Why Employers Need to Talk About Mental Health in the Workplace

Why Employers Need to Talk About Mental Health in the Workplace

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Last year, The Society For Human Resource Management (SHRM) reported that 61% of workers said their productivity was affected by their mental health, and 30% noted that their work environment contributed to their symptoms. You can bet more people are struggling with mental health challenges during the pandemic. 

Unfortunately, many people live in the shadows because of the stigma associated with mental illness and mental health issues. Often, shame and fear of breach of confidence restrain workers from discussing their mental health with supervisors or co-workers. 

As an employer, you have a golden opportunity to create a conscientious and empathetic work environment. Note that this post does not suggest that you treat the mental health of your employees, as that is the job of behavioral health professionals. 

Creating a Culture of Acceptance

Educating employees about mental health creates a more accepting culture. But before that, you, as a business owner, should have a clear strategy for how to approach the subject. 

Because there are so many potential mental health scenarios, human resources can help provide a clear understanding of issues such as OCD, anxiety, panic disorders, post-traumatic issues and depression. When employees learn collectively about the scope of mental health, you can create a culture of acceptance. 

Ensure Confidentiality 

Creating a standing invitation for your employees to share their struggles with you will likely create a safe environment. Remember, any information that employees share with you must remain confidential, unless an individual expresses intent to harm themselves or others. Per SHRM:

“If an employee appears to be planning to take action immediately, local emergency authorities should be contacted, since employers usually are not qualified to handle such a situation directly. If there are doubts as to whether the threat is immediate, the HR professional should contact local services, such as an employee assistance program, suicide hotline or hospital. Given the risks of failing to take action, it is best to seek professional assistance as soon as possible.”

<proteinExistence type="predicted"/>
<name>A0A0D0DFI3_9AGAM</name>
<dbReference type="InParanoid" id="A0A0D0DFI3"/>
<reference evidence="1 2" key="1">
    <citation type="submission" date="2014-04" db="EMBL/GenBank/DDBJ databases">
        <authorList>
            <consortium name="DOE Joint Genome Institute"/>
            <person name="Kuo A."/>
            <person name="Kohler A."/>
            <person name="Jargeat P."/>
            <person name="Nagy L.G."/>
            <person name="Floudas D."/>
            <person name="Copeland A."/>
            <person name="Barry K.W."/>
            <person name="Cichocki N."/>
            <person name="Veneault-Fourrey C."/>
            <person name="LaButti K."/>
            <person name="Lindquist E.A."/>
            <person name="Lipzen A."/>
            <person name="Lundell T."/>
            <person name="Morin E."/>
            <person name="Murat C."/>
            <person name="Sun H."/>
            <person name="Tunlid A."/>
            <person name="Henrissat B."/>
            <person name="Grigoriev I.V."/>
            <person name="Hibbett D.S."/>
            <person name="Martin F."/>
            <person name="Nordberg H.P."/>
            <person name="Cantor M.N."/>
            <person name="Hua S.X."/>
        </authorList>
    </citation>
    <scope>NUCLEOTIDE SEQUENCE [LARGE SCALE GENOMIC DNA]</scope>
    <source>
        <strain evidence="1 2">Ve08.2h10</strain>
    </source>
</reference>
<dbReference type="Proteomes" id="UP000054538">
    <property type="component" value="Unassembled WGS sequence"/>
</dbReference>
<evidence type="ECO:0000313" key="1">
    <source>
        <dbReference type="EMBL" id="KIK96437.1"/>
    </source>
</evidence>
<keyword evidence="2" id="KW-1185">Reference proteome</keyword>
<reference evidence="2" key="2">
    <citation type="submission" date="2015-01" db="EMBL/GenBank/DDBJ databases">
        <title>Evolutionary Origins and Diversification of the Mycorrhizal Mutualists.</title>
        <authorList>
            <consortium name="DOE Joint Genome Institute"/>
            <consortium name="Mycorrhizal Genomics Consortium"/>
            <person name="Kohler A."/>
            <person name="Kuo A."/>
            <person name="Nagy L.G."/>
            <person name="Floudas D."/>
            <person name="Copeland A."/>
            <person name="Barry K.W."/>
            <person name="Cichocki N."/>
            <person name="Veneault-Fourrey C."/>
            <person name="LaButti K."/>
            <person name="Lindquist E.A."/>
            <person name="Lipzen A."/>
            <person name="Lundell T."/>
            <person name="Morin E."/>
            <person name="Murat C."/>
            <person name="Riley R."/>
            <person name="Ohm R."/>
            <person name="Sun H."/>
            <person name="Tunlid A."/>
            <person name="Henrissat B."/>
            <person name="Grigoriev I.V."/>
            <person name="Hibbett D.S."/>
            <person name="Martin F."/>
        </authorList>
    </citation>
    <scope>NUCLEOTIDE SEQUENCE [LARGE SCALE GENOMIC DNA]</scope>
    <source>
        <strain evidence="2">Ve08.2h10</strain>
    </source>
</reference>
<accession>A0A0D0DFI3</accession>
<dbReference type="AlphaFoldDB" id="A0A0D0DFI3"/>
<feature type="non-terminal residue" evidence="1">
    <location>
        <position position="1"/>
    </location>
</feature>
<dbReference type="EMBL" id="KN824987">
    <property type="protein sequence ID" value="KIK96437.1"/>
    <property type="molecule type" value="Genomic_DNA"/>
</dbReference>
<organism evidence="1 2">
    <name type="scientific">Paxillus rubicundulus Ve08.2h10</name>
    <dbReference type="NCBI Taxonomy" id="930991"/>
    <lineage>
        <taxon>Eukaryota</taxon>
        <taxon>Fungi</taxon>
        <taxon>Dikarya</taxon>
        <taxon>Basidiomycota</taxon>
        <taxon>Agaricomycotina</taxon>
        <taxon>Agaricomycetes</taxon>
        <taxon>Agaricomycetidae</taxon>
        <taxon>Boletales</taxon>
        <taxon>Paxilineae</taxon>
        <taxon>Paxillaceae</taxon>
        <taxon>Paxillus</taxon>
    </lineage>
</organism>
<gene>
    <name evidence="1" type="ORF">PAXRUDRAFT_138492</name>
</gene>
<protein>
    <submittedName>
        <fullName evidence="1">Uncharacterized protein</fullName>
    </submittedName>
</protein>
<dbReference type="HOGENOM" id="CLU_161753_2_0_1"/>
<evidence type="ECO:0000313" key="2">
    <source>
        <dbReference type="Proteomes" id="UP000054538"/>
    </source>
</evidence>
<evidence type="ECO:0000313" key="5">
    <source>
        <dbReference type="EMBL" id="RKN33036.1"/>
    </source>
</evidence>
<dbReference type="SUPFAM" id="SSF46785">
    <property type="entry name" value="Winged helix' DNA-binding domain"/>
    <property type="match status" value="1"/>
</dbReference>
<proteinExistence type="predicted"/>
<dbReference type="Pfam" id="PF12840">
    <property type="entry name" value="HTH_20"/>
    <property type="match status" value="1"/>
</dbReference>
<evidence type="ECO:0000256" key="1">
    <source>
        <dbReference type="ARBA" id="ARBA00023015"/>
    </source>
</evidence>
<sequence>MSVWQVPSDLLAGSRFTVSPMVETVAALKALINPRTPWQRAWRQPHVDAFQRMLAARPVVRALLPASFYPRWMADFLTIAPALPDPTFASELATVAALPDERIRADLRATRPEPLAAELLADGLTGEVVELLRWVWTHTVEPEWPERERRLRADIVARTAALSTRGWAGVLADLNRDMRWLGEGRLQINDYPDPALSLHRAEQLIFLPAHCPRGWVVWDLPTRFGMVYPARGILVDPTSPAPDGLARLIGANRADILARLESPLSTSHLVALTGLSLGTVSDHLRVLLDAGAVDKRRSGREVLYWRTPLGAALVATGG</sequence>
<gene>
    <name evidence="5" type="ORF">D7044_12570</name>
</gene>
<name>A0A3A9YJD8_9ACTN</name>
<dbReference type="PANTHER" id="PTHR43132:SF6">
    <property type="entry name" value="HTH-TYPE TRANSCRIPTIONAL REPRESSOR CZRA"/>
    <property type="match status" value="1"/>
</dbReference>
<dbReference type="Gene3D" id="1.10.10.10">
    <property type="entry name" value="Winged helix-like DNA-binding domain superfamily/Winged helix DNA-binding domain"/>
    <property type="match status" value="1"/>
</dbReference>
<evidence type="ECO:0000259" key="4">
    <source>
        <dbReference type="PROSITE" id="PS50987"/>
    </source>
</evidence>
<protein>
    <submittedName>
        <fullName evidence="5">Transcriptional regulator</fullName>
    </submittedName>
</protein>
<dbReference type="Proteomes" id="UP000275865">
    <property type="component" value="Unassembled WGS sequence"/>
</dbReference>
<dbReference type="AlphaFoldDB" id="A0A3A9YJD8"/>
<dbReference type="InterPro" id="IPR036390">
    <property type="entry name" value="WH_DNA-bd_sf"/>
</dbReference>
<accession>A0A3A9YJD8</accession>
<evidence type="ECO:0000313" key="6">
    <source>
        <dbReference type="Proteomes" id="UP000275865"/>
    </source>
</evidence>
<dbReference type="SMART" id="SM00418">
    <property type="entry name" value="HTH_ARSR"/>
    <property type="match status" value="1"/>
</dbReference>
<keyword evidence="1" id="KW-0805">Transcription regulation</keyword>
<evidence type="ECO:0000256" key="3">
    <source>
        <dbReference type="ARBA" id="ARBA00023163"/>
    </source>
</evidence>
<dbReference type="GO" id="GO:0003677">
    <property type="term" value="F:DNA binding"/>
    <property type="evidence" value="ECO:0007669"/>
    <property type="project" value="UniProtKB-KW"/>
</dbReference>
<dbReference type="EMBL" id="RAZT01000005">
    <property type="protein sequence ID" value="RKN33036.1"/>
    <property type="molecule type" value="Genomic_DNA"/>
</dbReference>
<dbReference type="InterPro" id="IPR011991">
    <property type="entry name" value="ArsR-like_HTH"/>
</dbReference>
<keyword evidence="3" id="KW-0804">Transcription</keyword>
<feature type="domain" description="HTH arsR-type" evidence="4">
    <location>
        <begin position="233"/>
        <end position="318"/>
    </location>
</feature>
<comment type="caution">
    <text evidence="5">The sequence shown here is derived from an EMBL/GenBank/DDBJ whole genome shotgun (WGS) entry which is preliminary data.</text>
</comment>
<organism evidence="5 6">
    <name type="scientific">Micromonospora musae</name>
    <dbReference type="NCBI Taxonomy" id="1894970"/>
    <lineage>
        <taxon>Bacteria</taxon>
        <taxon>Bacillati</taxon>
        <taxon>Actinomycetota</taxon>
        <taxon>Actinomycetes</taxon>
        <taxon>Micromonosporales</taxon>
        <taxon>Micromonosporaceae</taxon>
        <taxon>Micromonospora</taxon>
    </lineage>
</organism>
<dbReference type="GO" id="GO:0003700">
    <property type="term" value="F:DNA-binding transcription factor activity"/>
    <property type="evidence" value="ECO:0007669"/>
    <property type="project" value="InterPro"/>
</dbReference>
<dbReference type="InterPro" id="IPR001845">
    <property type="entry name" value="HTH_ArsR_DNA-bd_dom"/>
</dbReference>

Increase Employee Retention

A company culture that promotes mental wellness can help encourage employees to stay. Often people who feel their “secret” has been discovered leave good jobs to avoid embarrassment. Employee retention and talent recruitment can improve with a few human resources tactics including:

  • Adding mental health programs to your benefits
  • Including sensitivity training as an important element of your company culture
  • Including therapies and treatment coverage to your benefits
  • Creating transparent policies to support mental health conditions

Health insurance typically covers mental health services, which you can and should emphasize to your employees, as well as helping them understand their coverage. There are several resources to find a therapist, starting with directories provided by insurance companies and Psychology Today (select your geographical area).

Less Stress Means More Production

From a business standpoint, mental wellness helps people remain productive members of the team. The stress of living with mental illness, or even work stress which contributes to mental illness, has overarching negative impacts both in the workplace and at home. 

Mental illness poses a threat to each and every person. When you accept this, you can help change the stigma of mental illness in the workplace. Your business can decrease feelings of social isolation by creating a workplace where it is safe to discuss mental health. You can create a more inclusive environment where acceptance, tolerance, and support encourage meaningful connections and nurture mental healing.

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